The first great coffee I had in Dublin was brewed by 3fe on Grand Canal Street Lower. Colin Harmon’s 3fe is a leading Dublin coffee roaster. Their newest location outside of the Grand Canal on Sussex Terrace is a guaranteed good coffee. While they’re making your brew you can peruse the showroom of espresso machines, merchandise, and all the coffee brewing equipment you can think of. Without 3fe we’d be hard pressed finding the best speciality coffee in Dublin.

    Photo credit: 3fe Facebook page

    Getting a delicious coffee is one of my favourite things to do in Dublin. What are your first-choice cafes in Dublin? Let me know in the comments!

Best speciality coffee in Dublin

Mission impossible: finding the best coffee in Dublin

Coffee in Dublin can be summed up by one word: mediocre. I haven’t had many awful coffees, but I’ve only had a few “great” coffees. I was spoiled when I lived in Australia — coffee culture is really taking off in Brisbane, and I was able to enjoy a high standard of specialty coffee while living there. When I returned to Canada I couldn’t go back to percolated coffee, and was constantly disappointed by any espresso based drinks I ordered. In Canada, you have to be in the right city for good coffee. Toronto has a good coffee scene, but most Canadians are happy with a quick double-double from Timmies or a latte from Starbucks. I think it’s a reflection of culture. Canadians are business oriented and coffee to us is functional — it wakes you up and helps you get through the work day. Australia is big into day time culture, so people often treat going for coffee as a big part of their social life, therefore it’s a higher standard of coffee. I think the whole world knows that Ireland is a night time culture kind of city. Generally speaking, people go for pints here rather than coffee. That being said, Ireland is still a part of Europe, and Europeans are big into coffee. Cafes here are equipped with quality coffee machines and there are plenty of shops to choose from. I think the biggest problem is the lack of training here. Being a barista is almost a trade in Australia and people get paid fairly well in the service industry, whereas it’s not valued as much here in Ireland. You know coffee culture isn’t great when cafes advertise pictures of awful latte “art” on their front stoop.

Nevertheless, I have found some good coffee in Dublin. I have been gallivanting all over the city ever since I’ve arrived, and I have a few favourite spots and a couple of places to avoid.

1. 3FE

My flat white (Twisted Pepper location)
My flat white (Twisted Pepper location)

The “best” coffee that I’ve had here was from 3FE. Good barista, good blend, good presentation, organic milk, reasonable price. From Dublin’s standards, these guys are in a league of their own. There’s two locations — one in Dublin 2, one in Dublin 1 (both of which are too far to be my “local” shop). 3FE easily boasts the highest standard of coffee that I’ve had since I’ve been here. Don’t ask for soya milk because they don’t have it. They only make coffee the “right” way — no modifications.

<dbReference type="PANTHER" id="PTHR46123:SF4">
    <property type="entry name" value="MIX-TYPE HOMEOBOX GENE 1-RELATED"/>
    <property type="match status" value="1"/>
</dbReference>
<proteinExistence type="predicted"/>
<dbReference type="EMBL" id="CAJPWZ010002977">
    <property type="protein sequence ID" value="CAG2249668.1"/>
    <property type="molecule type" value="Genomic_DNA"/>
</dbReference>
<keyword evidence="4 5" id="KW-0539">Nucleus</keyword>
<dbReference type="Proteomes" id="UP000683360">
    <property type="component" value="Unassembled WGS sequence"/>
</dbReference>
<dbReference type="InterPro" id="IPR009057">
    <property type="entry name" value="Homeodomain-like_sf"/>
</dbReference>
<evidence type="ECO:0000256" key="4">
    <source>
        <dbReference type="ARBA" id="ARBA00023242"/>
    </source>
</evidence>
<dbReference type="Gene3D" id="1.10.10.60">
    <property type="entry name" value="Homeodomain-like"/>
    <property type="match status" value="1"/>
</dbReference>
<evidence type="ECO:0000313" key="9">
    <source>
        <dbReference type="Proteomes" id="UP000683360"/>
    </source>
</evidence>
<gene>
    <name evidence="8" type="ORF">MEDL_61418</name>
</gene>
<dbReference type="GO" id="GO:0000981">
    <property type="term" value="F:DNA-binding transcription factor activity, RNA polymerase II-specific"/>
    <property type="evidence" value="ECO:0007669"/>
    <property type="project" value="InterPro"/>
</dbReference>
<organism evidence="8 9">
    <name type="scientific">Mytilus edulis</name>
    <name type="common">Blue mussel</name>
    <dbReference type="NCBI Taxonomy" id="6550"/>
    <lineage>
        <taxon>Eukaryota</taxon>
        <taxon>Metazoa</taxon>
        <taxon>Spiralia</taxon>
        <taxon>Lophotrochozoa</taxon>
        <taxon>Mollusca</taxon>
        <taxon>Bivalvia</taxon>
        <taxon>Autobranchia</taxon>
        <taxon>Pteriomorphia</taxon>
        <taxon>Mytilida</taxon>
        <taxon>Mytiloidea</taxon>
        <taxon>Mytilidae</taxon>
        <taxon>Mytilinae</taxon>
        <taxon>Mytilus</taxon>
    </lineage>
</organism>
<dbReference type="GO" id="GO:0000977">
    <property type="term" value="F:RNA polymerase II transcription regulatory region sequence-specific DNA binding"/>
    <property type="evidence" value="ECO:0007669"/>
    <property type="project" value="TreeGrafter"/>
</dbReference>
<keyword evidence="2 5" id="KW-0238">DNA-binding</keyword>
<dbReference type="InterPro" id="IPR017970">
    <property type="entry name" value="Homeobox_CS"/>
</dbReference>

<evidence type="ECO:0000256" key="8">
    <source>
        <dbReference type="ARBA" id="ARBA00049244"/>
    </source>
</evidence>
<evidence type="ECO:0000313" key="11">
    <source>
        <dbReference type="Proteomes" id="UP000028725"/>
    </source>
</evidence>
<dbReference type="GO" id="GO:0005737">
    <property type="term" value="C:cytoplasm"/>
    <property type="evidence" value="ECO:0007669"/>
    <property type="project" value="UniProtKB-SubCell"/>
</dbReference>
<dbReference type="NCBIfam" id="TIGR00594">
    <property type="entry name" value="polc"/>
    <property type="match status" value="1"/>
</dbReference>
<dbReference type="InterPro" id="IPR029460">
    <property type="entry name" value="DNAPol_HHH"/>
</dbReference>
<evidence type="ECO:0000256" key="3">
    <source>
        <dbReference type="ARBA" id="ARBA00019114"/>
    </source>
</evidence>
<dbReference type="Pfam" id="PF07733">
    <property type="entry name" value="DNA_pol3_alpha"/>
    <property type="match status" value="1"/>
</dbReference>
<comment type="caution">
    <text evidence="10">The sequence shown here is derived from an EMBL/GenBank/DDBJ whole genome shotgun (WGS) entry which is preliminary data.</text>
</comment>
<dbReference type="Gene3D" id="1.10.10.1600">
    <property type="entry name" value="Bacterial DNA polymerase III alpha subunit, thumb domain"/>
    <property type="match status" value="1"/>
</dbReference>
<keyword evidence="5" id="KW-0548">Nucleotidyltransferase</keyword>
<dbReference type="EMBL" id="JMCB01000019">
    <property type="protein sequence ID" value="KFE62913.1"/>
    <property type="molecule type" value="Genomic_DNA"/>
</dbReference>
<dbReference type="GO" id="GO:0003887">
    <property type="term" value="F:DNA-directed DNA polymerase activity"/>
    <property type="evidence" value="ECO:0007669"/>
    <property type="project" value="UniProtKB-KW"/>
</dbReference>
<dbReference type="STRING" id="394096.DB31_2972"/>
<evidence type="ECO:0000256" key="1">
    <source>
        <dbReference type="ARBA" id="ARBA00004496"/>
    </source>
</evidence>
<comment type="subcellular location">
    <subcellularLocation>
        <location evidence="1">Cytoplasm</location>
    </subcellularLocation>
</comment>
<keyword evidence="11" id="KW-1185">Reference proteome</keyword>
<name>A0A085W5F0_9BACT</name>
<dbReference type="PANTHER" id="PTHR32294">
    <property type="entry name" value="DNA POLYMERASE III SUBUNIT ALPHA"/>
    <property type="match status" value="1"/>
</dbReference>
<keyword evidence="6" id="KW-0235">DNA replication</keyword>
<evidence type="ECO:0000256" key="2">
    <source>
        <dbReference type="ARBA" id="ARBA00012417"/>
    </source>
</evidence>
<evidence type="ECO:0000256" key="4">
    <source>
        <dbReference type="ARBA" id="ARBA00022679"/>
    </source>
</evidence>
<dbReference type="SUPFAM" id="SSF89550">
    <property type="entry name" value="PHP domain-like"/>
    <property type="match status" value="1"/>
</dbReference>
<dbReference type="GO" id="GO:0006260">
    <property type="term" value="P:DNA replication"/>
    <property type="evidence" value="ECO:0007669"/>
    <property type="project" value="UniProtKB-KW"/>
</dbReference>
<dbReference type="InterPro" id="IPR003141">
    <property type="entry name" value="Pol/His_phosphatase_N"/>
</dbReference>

You know a place is good when it’s known in the international coffee community. One of my friends in Brisbane owns One Drop (GREAT coffee) and he sent me 3FE’s webpage, and when I went to the “best” coffee shop in Stockholm (Drop) and told the barista I live in Dublin all he said was “3FE”. To be fair it isn’t the best coffee I’ve ever had, but it’s high quality and makes me extremely happy.

2. The Fumbally

A hipster haven, The Fumbally is a trendy shop with a cool ambiance. Wood furniture, big windows, social tables, and happy houseplants all make for a cool vibe. They make a great latte, but the one time I ordered a long black it was mediocre at best. They serve breakfast all day and try their best to use only organic ingredients.

3. Butlers Chocolate Cafe

Yes it’s a chain, but these guys make a great soya cappuccino. It’s a little bit more expensive (3.50 for a soya cap) but I find the coffee to be consistent no matter what location I’ve gone to throughout the city. The coffee they use has a  beautiful bold, chocolately taste, and goes especially well with soya milk. The best part of Butler’s though is the free chocolate with every drink order — I go for the 70% truffle or the double dark chocolate!

4. The Humble BeanIMG_1715

Great food, good cappuccino, cute cafe. I ordered a soya cap and she brought out a regular cap, which was delicious and had a pretty pattern. I was trying to avoid dairy though so I got her to bring me the soya coffee, which wasn’t nearly as good. It’s hard finding a barista that can heat soya milk properly.

5. Baxter and Green

Good takeaway coffee. Stronger taste. Delicious.

Honorable mentions:

Cup, Carlisle’s, Clement & Pekoe

Overrated (from a strictly coffee standpoint)

Metro Cafe

Coco and Busyfeet

The Coffee Society

The Bald Barista

Now I’m no coffee expert, and coffee that I like might be totally different from the person. I’m just a gal who REALLY loves coffee. I have many more cafes I need to try in Dublin, and if you have any suggestions I’d love to hear them!